Wall of rock reveals new quake fault
Rosalinda L. Orosa (The Philippine Star) - October 24, 2013 - 1:00am

INABANGA, Bohol, Philippines – As the magnitude 7.2 earthquake ended on Oct. 15, residents of Sitio Kumayot in Barangay Anonang heard an explosive sound like a thunderclap.

Villagers watched in horrified disbelief as the ground cracked open and, with smoke and the stench of sulphur spreading, one side started to rise.

The emerging wall of rock and earth missed by a hairline the toilet of baker Menecia Bautista Aparecio, 43.

“We will be living forever in fear, being so close to the fault line,” said Aparecio, who fears returning to her home and now bakes her “pan Bisaya” or “pan kinamot,” a local bread, in the village chapel.

The rock face, about three meters high and two kilometers long, raised fears among villagers that more cracks would appear on the ground and swallow them up.

Scientists, who may declare a 300-meter permanent danger zone around the fault, described the appearance of the ground rupture as a “eureka” moment in their search for what they have long suspected was an active earthquake fault in the area.

Government scientists said the appearance of the yet unnamed fault, which does not exist on the country’s map of fault lines, triggered the powerful earthquake in Central Visayas.

“We are 100 percent sure that this is the generator (of the earthquake),” Teresito Bacolcol told GMA 7 as he noted that the rock face appeared near the quake’s epicenter at the boundary of Sagbayan and Catigbian towns. “When we saw (the fault), eureka! This is it.”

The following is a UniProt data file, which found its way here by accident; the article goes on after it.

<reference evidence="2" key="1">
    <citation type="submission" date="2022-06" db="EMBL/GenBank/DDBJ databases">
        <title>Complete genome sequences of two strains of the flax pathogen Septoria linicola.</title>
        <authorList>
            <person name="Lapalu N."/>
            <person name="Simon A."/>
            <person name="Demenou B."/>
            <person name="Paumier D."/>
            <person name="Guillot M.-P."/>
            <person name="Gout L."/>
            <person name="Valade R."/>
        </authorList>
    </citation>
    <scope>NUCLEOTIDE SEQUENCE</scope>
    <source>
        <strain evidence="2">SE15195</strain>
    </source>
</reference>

Bacolcol led a team from the Philippine Institute of Volcanology and Seismology (Phivolcs), which inspected the rock face last Monday.

“We recommend that no structures should be built on top of a fault and within the five-meter buffer zone on both sides of the fault,” Phivolcs director Renato Solidum told The STAR.

He also urged the local government of Bohol to revise its land use policy around the fault.

Former barangay captain Mamerto Bautista Torregosa, 53, whose family owns land near the fault line, believes it will take years before a stronger earthquake hits the area.

He and his relatives have returned to their home, which lies just seven meters away from the fault line.

With aftershocks continuing to rock Bohol, village chief Felix Mellama Camay cannot advise residents to return home.

Emily Pisol, 24, a single parent of a four-month-old infant, saw the rock face rise and thought at first that it was an optical illusion. She said she felt her knees weaken, and she now worries about finding a new home. Her account was documented by an eight-member team of government scientists yesterday.

Alfredo Mahar Lagmay, executive director of the Nationwide Operational Assessment of Hazards (NOAH), said they would issue an assessment report on the area by tomorrow.

His team deployed an unmanned aerial vehicle for two hours yesterday. The drone flew over Sitio Kumayot, particularly over the earthen wall and along a five-kilometer stretch of cracked earth where sweet potatoes, corn and rice were cultivated by the Torregosa family.

The drone took 92 photos of the fault line, which split the area from Inabanga to Sagbayan.

The rock face is starting to draw curious visitors, and villagers hope it can turn their area into a tourist destination.

Sitio Kumayot is around four kilometers away from the national highway of Inabanga town. Motorcycles can be hired at P100 per person to reach the village.

Earlier, Solidum said the movement of an offshore fault north of Bohol triggered the Oct. 15 earthquake that killed nearly 200 people.

Solidum said the presence of the fault, which was defined as a hidden or blind fault, was postulated in 2007.

He said the fault also triggered a magnitude 5.6 quake in Bohol in 1996 that damaged property.

Solidum said the fault is unlikely to generate an earthquake stronger than the magnitude 7.2 temblor in the near future.

“The fault will not be moving and generate larger earthquakes. It needs to store up more energy, which could take hundreds of years,” Solidum said. - Maria Eleanor Valeros of Freeman, Helen Flores


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